F1 visits Mexico City this weekend, and Max Verstappen is on the hunt for a record-breaking 14th win of the season
We’re almost at the end of the 2022 season now, with the Mexican Grand Prix the first of three races left to complete before the drivers trade in their helmets for Christmas party hats.
That said, there’s still lots to play for. Victory for Verstappen would see him set a record for the most F1 wins in a single season (he’s currently tied with Michael Schumacher and Sebastian Vettel on 13), and don’t forget that Lewis Hamilton still hasn’t won a race this year having taken the chequered flag at least once in every campaign of his career so far…
There’s lots going on off track too. Fernando Alonso has already had his P7 points finish last week reinstated, after he was controversially penalised for driving a damaged car despite his Alpine team not being ordered to fix it.
And rumour has it that Red Bull has reached an ‘accepted breach agreement’ regarding its breaking of the cost cap in 2021. We’re yet to learn what the penalty for that will be.
Below you’ll find everything you need to know about the Mexican GP ahead of the race. Please continue scrolling in 3… 2… 1…
What time is the Mexican Grand Prix? And what time is qualifying?
For British viewers, qualifying begins at 9pm on Saturday 29 October, while the race itself is set to start at 8pm sharp on Sunday 30th. Don’t forget that the clocks go back an hour between these sessions, so if you’re still living your life by a mechanical timepiece, you can’t blame us for tuning in for the race an hour earlier than you’d like.
For the die hard fans who get a kick out of the practice sessions as well, FP1 gets underway at 7pm on Friday, followed by FP2 at 10pm. The third and final shakedown before quali starts at 6pm on Saturday.
What’s the weather going to be like?
The current forecast suggests that rain could be a factor on all three days of action in Mexico, although any precipitation will likely be interspersed with spells of sunshine. F1 cars aren’t exactly equipped to deal with torrential downpours right now – as the Japanese GP proved – so let’s hope for some light showers to mix things up.
Where is the Mexican GP taking place?
The Mexican GP is being held at Autodromo Hermanos Rodriguez, named after brothers Ricardo and Pedro who both raced in F1 in the 1960s but whose lives were tragically cut short in crashes.
The circuit has hosted an F1 race in various layouts from 1962-1970 and 1986-1992, before making yet another comeback in 2015. It’s been a mainstay on the calendar since then, with the exception of 2020 when that-bloody-plague-19 meant it had to be cancelled.
How many laps is the Mexican GP?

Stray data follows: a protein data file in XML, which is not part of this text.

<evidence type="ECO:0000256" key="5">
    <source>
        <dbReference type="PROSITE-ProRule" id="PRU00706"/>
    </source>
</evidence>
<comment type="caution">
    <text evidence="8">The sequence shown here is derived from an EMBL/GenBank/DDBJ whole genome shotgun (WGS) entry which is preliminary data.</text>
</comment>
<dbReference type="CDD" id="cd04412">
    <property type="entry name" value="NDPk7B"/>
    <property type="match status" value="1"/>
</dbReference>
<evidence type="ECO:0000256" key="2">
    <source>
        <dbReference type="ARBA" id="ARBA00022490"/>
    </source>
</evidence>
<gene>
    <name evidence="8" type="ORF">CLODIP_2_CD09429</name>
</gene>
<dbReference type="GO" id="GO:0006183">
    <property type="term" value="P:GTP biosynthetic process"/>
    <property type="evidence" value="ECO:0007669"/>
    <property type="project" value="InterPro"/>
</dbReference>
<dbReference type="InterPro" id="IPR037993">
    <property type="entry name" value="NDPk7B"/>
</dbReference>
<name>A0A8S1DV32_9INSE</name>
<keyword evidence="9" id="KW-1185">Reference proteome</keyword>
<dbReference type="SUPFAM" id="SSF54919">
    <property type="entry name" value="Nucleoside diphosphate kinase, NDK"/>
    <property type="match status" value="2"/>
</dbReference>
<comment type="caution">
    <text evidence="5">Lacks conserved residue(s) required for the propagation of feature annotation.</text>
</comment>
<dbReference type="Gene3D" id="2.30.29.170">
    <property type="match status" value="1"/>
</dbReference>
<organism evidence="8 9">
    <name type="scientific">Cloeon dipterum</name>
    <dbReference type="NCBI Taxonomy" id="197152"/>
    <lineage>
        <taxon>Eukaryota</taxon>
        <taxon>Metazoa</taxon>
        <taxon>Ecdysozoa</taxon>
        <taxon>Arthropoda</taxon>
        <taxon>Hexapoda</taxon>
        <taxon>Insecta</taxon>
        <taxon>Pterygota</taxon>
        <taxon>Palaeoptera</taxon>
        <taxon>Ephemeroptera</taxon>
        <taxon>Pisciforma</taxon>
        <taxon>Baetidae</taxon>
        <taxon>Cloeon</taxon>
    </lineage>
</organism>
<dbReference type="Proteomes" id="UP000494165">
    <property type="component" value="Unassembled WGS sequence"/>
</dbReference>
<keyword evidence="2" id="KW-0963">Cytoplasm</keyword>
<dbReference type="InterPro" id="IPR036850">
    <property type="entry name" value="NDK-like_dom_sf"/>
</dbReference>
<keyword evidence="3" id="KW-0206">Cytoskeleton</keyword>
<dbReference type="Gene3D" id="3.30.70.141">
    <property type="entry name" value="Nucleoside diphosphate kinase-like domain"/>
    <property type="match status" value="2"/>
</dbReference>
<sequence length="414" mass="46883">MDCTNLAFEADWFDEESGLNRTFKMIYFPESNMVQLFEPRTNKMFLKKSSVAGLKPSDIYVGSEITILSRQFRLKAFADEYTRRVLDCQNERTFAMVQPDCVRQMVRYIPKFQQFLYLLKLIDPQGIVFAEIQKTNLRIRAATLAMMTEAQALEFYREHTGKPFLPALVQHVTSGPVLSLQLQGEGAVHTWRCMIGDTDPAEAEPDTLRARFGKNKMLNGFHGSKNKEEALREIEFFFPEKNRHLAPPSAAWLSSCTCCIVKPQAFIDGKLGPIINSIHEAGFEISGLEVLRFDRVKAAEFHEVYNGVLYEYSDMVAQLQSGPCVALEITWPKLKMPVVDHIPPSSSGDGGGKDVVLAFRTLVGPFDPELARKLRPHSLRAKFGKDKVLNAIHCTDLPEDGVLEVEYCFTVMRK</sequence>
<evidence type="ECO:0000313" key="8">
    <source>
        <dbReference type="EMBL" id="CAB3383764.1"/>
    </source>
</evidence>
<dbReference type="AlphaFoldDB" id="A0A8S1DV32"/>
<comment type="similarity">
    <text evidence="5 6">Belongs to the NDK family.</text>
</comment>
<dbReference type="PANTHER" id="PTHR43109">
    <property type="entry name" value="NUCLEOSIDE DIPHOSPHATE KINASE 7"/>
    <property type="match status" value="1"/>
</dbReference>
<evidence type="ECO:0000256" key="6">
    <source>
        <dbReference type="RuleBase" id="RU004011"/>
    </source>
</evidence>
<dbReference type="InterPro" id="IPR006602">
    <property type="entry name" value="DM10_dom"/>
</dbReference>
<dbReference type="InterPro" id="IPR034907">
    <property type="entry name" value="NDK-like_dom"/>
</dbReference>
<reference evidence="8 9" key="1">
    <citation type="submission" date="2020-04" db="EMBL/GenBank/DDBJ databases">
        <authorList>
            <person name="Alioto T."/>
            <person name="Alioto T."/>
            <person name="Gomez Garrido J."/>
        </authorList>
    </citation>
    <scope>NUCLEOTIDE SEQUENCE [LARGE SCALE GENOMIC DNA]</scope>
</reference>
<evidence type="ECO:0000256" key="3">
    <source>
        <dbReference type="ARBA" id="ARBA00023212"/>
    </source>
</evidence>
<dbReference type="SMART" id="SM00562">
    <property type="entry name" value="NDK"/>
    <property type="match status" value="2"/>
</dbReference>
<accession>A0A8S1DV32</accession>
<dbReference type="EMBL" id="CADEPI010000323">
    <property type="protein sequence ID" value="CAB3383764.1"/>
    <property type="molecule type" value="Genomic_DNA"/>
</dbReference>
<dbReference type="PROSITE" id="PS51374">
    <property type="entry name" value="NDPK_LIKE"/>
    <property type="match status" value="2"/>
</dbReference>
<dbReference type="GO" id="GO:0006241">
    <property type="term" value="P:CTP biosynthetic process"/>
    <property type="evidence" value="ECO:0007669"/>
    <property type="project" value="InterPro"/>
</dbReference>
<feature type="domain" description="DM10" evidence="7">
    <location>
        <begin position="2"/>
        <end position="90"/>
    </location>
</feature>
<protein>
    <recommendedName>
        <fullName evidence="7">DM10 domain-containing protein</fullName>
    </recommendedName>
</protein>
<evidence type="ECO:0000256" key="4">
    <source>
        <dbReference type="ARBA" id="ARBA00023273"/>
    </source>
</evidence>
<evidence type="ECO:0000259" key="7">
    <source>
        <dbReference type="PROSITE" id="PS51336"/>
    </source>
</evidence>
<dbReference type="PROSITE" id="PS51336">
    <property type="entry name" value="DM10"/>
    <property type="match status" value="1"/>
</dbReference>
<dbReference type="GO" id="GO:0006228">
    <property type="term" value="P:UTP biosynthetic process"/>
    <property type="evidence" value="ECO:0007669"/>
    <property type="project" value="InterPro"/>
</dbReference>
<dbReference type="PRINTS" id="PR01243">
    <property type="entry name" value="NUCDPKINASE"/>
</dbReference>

The track is 4.304km long (2.674 miles if you prefer imperial), which means 71 laps are required for the full, FIA-approved race distance of 300km. Last year Valtteri Bottas grabbed pole position with a time of 1: 15.875, but the race was won by a certain Max Verstappen…
Who’s going to win the Mexican GP?
So far this season Max Verstappen has won 13 races and everyone else combined has managed… six. Two of which were Sergio Perez in an identical car. So if you’re betting on anything other than a Dutch-driven Red Bull prevailing on Sunday, you are either very brave or simply immune to pattern recognition.
The Ferraris of Charles Leclerc and Carlos Sainz could challenge given how quick they usually are in qualifying. And Mercedes boss Toto Wolff is reportedly talking up his team’s chances this weekend given the unusual characteristics of the track. Let’s see…
How can I watch the Mexican GP?
Ring a travel agent and see what flights are left near you, if you run to the gate you might still make it… Oh, you meant on telly? Well, UK fans have two options: watch the race on Sky Sports’ dedicated F1 channel, or take out a Now TV subscription in order to stream Sky Sports’ dedicated F1 channel. The free option is to wait for the coverage on Channel 4: quali highlights will be broadcast at 12.30pm on Sunday, with race highlights to follow that night from 1.05am on Monday morning. You might need cocktail sticks to keep those eyelids open.
Alternatively, BBC Radio 5 Live will have live commentary of the race via the airwaves. So you can let your imagination do the rest.
What’s the Top Gear view on the Mexican GP?
We love the Mexican GP: the race is usually pretty good and the passion from the fans gives the event a special kind of energy few other grands prix can match. The news that the race will stay on the F1 calendar until the end of 2025 is great news for the sport, and although we’d never endorse any favouritism you’ve got to admit it’d be pretty cool to see Sergio Perez win his home race. Come on Sergio, we’re all rooting for you.